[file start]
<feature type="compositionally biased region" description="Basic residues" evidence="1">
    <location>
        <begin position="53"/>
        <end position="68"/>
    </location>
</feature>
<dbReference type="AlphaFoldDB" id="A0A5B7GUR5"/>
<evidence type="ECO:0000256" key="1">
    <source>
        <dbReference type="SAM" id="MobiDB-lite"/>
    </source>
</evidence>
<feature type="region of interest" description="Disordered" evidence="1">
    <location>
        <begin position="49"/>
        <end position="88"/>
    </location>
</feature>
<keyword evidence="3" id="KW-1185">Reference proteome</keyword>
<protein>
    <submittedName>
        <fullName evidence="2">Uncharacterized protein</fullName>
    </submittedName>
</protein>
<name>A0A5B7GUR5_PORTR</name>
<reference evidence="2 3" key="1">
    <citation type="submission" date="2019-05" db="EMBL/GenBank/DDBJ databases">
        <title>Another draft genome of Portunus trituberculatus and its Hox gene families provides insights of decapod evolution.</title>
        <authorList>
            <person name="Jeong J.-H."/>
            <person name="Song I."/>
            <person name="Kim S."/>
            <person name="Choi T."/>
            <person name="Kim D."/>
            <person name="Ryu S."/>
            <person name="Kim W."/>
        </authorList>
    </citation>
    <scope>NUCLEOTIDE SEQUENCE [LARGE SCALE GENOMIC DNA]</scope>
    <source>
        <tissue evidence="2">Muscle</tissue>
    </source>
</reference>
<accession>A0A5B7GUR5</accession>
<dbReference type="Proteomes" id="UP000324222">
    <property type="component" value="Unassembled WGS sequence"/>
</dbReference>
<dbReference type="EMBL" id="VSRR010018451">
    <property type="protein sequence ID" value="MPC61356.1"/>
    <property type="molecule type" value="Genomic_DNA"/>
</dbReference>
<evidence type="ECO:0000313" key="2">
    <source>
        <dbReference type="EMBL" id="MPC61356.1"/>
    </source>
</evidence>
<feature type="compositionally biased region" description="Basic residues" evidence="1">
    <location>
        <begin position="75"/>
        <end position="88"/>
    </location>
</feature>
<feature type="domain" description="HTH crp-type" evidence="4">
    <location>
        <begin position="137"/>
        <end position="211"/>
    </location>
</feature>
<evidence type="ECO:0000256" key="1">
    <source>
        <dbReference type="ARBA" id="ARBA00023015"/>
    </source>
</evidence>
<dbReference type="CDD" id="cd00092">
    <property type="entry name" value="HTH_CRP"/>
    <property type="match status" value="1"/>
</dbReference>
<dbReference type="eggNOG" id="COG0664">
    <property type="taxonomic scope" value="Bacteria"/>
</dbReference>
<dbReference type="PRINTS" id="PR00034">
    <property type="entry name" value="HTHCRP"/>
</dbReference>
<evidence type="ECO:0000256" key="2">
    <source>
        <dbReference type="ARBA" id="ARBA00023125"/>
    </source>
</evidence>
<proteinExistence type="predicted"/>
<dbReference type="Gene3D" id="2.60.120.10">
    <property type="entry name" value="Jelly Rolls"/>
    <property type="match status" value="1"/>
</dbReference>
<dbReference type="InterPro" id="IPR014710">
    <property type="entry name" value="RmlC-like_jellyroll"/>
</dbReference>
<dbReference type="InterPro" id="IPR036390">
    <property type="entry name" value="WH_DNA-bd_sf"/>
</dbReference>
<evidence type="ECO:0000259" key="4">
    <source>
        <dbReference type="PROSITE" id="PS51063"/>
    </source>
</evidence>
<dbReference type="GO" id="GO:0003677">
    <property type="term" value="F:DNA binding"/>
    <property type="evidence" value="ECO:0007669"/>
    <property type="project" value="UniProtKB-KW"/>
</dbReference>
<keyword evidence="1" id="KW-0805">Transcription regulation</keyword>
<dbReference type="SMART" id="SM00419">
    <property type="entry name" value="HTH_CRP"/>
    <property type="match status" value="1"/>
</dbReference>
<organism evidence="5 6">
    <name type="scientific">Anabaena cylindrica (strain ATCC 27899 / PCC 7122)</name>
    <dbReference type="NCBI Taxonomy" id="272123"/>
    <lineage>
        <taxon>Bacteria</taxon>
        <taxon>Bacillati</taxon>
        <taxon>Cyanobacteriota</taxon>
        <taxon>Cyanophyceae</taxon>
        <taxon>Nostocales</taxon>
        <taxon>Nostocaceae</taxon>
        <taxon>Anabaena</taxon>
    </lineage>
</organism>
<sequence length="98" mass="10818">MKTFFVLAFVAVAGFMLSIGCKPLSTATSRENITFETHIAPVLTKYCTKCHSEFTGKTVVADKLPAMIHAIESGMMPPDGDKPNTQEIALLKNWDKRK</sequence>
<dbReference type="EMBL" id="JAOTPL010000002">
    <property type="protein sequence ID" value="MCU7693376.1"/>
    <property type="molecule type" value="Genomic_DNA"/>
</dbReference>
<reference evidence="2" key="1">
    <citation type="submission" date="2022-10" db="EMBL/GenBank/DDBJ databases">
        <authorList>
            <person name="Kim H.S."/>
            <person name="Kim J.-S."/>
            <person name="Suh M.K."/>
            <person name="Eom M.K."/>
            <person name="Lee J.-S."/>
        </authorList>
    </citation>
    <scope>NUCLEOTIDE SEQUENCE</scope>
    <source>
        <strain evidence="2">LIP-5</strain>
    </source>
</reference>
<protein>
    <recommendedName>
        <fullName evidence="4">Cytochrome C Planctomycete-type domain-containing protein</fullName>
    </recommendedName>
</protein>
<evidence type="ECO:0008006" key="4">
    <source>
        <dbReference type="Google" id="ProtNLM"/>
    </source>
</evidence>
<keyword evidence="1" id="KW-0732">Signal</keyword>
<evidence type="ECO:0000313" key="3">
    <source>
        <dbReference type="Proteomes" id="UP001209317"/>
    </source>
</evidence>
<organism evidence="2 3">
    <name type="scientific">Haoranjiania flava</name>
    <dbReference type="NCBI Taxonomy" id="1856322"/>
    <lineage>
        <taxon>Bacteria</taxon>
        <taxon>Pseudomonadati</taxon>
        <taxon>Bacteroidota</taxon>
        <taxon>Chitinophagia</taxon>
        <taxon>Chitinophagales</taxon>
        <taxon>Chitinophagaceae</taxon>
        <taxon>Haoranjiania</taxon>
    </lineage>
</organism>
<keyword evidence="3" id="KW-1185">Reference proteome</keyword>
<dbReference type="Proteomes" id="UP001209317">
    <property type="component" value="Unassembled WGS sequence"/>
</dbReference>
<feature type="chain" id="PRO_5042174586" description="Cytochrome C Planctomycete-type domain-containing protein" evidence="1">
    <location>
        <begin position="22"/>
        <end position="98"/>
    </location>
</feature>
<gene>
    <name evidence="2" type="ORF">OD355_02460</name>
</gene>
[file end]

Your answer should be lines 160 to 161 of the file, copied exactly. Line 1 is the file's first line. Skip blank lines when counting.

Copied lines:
    <source>
        <dbReference type="Proteomes" id="UP001209317"/>